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Exacerbation of drought in the west arouses fears of the upcoming wildfire season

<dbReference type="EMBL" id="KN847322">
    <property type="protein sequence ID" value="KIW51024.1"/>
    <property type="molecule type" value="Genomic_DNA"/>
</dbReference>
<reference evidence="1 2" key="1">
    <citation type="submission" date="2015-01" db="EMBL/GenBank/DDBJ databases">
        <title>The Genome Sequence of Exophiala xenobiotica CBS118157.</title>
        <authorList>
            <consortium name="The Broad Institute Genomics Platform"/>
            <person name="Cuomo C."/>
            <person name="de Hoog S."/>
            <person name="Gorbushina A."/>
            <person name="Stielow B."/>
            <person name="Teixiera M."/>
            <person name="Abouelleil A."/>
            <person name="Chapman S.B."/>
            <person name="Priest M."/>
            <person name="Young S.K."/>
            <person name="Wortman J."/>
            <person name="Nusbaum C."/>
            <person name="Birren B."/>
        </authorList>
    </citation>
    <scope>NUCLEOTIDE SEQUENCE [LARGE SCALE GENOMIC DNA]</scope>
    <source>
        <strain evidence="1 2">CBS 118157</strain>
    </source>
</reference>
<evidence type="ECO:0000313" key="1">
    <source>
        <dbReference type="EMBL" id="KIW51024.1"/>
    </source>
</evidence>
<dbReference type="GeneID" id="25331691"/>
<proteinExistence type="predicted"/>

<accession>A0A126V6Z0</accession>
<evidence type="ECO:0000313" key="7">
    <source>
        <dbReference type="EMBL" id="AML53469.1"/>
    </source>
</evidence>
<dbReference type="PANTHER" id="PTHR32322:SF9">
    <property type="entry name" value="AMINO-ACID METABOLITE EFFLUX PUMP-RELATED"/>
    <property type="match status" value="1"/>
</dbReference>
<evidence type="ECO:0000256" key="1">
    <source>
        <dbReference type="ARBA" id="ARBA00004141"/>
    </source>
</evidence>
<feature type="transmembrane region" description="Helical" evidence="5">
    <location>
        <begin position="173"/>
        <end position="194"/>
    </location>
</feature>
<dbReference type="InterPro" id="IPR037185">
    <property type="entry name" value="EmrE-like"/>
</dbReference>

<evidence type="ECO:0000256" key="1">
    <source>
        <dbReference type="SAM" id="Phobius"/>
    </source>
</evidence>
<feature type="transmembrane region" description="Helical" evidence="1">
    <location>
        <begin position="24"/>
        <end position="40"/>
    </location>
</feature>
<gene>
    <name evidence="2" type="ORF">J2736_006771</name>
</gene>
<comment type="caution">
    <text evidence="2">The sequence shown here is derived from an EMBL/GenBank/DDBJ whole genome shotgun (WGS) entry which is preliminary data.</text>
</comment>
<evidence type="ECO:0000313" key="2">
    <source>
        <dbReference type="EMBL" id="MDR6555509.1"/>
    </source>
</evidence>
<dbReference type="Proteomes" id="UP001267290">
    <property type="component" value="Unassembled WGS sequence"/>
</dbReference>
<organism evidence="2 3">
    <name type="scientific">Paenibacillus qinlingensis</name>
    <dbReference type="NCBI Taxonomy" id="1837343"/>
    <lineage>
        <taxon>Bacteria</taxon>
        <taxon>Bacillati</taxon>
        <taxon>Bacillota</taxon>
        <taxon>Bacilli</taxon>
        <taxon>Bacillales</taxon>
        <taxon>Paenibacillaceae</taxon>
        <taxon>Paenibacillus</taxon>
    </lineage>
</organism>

Duplicate from a drought monitor in the United States. Chart: Sarawise It’s only in early April, but parts of the west are already at dry levels in mid-July — and scientists warn that the upcoming fire season may be devastating. Importance: This summer has been a year since the historic wildfire broke out on the west coast. Another tough fire season outlook raises concerns about water supply and questions about how to prepare the region for climate change devastation. Stay up to date with the latest market trends and economic insights at Axios Markets. Free subscription details: Against the backdrop of a long-term artificial drought, the current drought is projected to spread and become even more severe in many parts of the west, from Colorado to Montana and from the southwest to California and Arizona. Forty percent of the west falls from “extreme” droughts to “exceptional” droughts. This is the two most serious categories. With the arrival of the warmer season, widespread precipitation prospects are declining rapidly, and scientists are warning about the recurring deadly wildfire season of 2020. In an email, Columbia University’s climate researcher Ben Cooke said, “The situation could improve significantly as we move into warmer months when water demand from ecosystems and people is likely to actually increase. Is almost nonexistent. ” For example, California has two consecutive winters, drier than average, and temperatures consistently above average. In the Colorado River basin, the fire season can be even more severe as the snowfall has already melted rapidly earlier than the start of the normal melting season. Context: “Forefront of wildfires: I’m very worried about what will happen this year, especially from midsummer to autumn,” UCLA climate scientist Daniel Swain said in an email. “I fully anticipate another very severe fire season across the west in 2021.” Of further concern is the west, mainly due to the effects of anthropogenic climate change. The autumn rainy season arrives later in the year, which increases the number of days with extreme fire hazards, Swain said. More than 4.2 million acres burned in California in 2020, but there are still many forests that did not burn recently or burned a few years ago and regrown. Park Williams, a geographer at the University of California, Los Angeles, loads dice for a large wildfire. ” Threats in so-called “fuel limit” locations where flammables tend to be low Note: California has repeatedly ignited wildfires from electrical equipment by initiating rolling blackouts during high periods. Adapted to the case Bloomberg reports that the state is adding large numbers of batteries for energy storage as part of its extensive climate planning. These may mitigate some of the effects of planned power outages. Droughts in California can affect agricultural producers, who are the largest users of water resources in the state. They were able to see reduced water allocations to save more water for species protection in rivers and drinking water supplies. How it works: Climate change is intensifying droughts, heat waves, and wildfires as soil dries faster and weather patterns change as temperatures rise. According to a survey by Cook and several colleagues, the period since 2000 is the second driest in 22 years. For the past 1200 years, across the western multi-state region. According to Williams, soil moisture in March was at its lowest level throughout the west for at least 120 years. The study found that the ongoing drought was the first human-led “mega-drought” on record, not the last. Dig deeper: A very, very, very dry future in the western United States Like this article? Get more out of Axios and subscribe to Axios Markets for free.

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